An employer has a statutory duty to bargaining collectively with the representative of its employes with respect to mandatory subjects of bargaining during the term of an existing collective bargaining agreement, except as to those matters which are embodied in the provisions of said agreement, or bargaining on said matter has been clearly and unmistakably waived. (1) Where a collective bargaining agreement expressly addresses a mandatory subject, the language of the agreement determines the rights of the parties. (2) The determination of whether the language constitutes a waiver must be determined on a case by case basis. (3) In the instant case, the collective bargaining agreement contains provisions related to hours of work. Article 2 provides that the City has the right to establish hours of work and to schedule employes. Article 10 is entitled "Hours of Work and Route Bidding" and provides in Section A that the normal work hours for regular drivers is the work to which they are assigned pursuant to the bid process. Many arbitrators have recognized that except as restricted by the agreement the right to schedule work remains in management, and where the agreement is silent as to the workweek, the employer may change the starting and stopping times for shifts. (4) In the instant case, the Union has conceded that the City may change the hours of work and that "bids," "routes" and "work schedules" may be determined exclusively by the City. (5) The sole issue asserted by the Union is that the language of the agreement does not permit the City to schedule split shifts or reduce hours without first negotiating with the Union.
A review of Article 10 indicates that the "normal work hours" for regular drivers are the work hours that result from bidding for routes. It follows that the City may establish the starting and ending times of the routes which are bid by employes which then establishes their normal work hours. For example, the proposed bids which went into effect on January 28, 1991 provided a red route with a report time of 5:15 a.m. and blue route with a report time of 10:15 a.m.. (6) These routes ran for 7.75 and 8.0 hours respectively, with the red route ending at 1:30 p.m. and the blue route ending at 6:00 p.m. with another 15 minutes for refueling and sweeping the bus. It must be concluded that the agreed upon language allowed the City to change starting times unilaterally without negotiations with the Union. With respect to non-bid route drivers, Article 10, Section A, Subsection B specifies forty (40) hours per week, all occurring Monday through Saturday. (7) Another designation for non-bid route drivers appears to be substitute drivers. (8) Article 10, Section B, provides that the normal work hours for the wheelchair van regular driver is 40 hours a week, consisting of not less than eight (8) consecutive hours per day Monday through Friday. The parties clearly specified that the normal work hours for the wheelchair van regular driver were no less than eight (8) consecutive hours, but the normal work hours for the bid and non-bid drivers does not contain such an express restriction. It must be concluded that where the parties agreed to restrict the City's right to schedule work, they did so by express language, but where there is no express language, it must be concluded that the parties were not placing any restrictions on the City's right to schedule work. Inasmuch as there is no language restricting bid and non-bid drivers to a work schedule consisting of eight (8) consecutive hours, the City had the right to schedule them to work "split shifts." (9) Thus, the language of Article 10 constitutes a waiver of the Union's right to bargain over the unilateral implementation of split shifts for bid and non-bid drivers and the City may implement split shifts without first negotiating with the Union.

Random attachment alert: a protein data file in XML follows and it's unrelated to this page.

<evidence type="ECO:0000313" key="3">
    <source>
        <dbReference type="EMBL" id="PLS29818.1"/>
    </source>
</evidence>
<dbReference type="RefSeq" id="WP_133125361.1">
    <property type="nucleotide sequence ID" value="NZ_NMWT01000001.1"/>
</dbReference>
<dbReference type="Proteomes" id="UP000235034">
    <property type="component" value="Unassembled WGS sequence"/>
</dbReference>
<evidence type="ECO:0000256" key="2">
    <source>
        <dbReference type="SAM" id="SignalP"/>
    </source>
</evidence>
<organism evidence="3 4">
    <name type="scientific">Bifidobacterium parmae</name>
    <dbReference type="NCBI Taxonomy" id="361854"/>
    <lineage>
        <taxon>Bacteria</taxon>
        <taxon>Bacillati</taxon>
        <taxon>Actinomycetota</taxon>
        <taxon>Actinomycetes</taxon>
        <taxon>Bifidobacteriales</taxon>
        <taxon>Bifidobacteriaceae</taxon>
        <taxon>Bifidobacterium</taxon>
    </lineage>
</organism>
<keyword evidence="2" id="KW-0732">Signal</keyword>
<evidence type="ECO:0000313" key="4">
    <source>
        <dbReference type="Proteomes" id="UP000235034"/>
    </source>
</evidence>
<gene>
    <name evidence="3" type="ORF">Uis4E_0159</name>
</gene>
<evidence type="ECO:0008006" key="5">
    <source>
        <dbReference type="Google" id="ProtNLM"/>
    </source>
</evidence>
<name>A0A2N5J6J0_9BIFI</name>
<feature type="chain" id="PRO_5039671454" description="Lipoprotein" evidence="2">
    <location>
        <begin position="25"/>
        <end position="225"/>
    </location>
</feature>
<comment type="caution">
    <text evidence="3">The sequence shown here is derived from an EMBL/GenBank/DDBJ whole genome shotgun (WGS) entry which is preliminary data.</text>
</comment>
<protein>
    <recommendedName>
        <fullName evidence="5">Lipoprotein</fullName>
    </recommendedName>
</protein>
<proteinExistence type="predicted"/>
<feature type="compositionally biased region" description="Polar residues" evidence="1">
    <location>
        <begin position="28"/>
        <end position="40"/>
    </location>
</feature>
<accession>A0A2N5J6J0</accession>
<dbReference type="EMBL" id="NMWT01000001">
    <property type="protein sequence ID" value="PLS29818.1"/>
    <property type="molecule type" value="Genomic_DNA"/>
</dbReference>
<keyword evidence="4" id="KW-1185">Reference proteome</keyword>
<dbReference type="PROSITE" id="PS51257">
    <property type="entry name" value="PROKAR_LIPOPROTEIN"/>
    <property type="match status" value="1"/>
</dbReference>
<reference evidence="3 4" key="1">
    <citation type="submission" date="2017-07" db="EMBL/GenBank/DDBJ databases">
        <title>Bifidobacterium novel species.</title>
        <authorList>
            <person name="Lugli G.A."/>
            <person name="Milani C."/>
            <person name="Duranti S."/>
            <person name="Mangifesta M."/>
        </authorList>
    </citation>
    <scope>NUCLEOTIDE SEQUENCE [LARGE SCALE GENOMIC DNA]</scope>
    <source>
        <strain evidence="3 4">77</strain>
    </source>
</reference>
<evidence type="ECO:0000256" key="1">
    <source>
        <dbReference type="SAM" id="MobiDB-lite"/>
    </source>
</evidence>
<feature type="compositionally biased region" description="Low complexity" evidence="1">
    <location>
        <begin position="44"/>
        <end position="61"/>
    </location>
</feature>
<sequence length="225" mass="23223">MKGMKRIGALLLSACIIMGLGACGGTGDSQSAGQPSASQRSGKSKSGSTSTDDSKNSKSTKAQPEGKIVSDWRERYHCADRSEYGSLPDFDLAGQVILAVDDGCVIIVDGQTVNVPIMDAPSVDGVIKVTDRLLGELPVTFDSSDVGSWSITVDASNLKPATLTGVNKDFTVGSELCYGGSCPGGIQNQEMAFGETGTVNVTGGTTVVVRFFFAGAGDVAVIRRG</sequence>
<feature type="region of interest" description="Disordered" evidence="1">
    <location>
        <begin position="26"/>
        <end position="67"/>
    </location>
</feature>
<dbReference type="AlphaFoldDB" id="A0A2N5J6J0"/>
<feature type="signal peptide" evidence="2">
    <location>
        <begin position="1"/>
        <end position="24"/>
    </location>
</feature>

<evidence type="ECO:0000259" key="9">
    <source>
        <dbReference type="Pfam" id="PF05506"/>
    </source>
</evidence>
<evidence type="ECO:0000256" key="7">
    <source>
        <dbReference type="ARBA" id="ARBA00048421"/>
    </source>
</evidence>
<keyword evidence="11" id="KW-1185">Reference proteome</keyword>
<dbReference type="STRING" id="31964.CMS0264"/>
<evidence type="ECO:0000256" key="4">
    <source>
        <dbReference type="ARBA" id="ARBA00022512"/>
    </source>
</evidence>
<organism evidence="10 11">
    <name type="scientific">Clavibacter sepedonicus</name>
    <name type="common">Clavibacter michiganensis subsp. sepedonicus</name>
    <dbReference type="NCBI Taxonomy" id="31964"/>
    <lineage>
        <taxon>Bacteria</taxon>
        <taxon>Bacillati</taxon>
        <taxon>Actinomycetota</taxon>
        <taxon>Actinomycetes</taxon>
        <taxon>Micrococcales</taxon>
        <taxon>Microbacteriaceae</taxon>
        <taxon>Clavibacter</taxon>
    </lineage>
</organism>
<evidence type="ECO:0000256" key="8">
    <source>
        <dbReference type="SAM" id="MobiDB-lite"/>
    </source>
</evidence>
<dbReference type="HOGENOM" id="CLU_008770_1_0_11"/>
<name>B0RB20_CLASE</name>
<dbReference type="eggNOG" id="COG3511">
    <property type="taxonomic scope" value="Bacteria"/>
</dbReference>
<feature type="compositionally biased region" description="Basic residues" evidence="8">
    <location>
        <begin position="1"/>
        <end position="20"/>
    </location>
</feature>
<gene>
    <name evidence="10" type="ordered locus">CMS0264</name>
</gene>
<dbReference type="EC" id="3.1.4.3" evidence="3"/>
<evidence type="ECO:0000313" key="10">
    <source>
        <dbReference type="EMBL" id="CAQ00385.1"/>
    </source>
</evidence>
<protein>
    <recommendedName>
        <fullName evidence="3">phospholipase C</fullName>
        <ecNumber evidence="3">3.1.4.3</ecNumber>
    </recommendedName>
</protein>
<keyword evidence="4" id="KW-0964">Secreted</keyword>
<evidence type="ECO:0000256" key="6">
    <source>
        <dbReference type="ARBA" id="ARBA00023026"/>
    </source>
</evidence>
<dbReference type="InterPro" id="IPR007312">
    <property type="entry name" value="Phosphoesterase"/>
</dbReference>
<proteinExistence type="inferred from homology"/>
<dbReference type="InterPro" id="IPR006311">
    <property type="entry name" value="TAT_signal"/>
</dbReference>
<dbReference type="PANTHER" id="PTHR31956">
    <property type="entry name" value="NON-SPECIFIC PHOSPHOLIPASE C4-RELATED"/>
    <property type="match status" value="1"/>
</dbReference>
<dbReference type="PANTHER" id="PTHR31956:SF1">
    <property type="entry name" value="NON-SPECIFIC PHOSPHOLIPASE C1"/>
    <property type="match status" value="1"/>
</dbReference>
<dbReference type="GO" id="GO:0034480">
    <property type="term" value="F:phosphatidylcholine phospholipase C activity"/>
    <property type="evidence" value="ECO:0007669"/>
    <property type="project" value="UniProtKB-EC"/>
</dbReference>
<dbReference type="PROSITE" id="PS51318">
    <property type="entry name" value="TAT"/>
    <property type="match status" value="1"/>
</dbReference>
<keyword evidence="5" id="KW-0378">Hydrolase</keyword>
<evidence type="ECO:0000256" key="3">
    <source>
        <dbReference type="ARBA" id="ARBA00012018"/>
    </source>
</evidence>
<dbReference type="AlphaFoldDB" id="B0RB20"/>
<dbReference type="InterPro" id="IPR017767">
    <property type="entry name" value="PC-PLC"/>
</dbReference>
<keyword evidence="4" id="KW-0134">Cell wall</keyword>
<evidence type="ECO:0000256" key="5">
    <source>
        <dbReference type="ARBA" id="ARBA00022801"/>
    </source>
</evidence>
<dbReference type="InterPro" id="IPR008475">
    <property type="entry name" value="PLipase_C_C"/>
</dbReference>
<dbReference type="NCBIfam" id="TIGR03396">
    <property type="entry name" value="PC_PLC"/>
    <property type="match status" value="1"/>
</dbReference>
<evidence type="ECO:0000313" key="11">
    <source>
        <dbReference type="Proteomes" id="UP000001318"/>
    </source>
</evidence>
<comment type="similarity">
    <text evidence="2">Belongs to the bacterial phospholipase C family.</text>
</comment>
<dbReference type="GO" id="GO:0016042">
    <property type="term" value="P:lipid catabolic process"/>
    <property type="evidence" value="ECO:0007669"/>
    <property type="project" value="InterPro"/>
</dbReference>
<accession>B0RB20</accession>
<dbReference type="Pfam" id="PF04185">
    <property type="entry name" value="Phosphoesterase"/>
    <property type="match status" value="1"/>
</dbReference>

Similarly, Article l0 specifies 40 hours per week for the non-bid route drivers and wheelchair van regular driver but the agreement is silent as to bid drivers. Again, had the parties intended to restrict the scheduling of regular bid drivers to 40 hours per week, they could have similarly stated this but did not, thus inferring that there is no restriction on the City's scheduling the bid drivers to work reduced hours. The absence of language restricting the City to schedule 40 hours for bid drivers thus constitutes a waiver by the Union to negotiate reduced hours. Of course, the City must comply with Article 4 if any employe is reduced in hours. As the language of Article 10 permits the City to establish a bid route of less than 40 hours per week, the City may unilaterally implement same without first negotiating with the Union.
Based on the above and foregoing, the record as a whole and the arguments of the parties, the undersigned issues the following
The City did not violate the parties' collective bargaining agreement when it posted routes for bidding which unilaterally changed hours to include split shifts and part-time hours, and consequently, the grievance is denied.
Dated at Madison, Wisconsin this 21st day of November, 1990.
Lionel L. Crowley, Arbitrator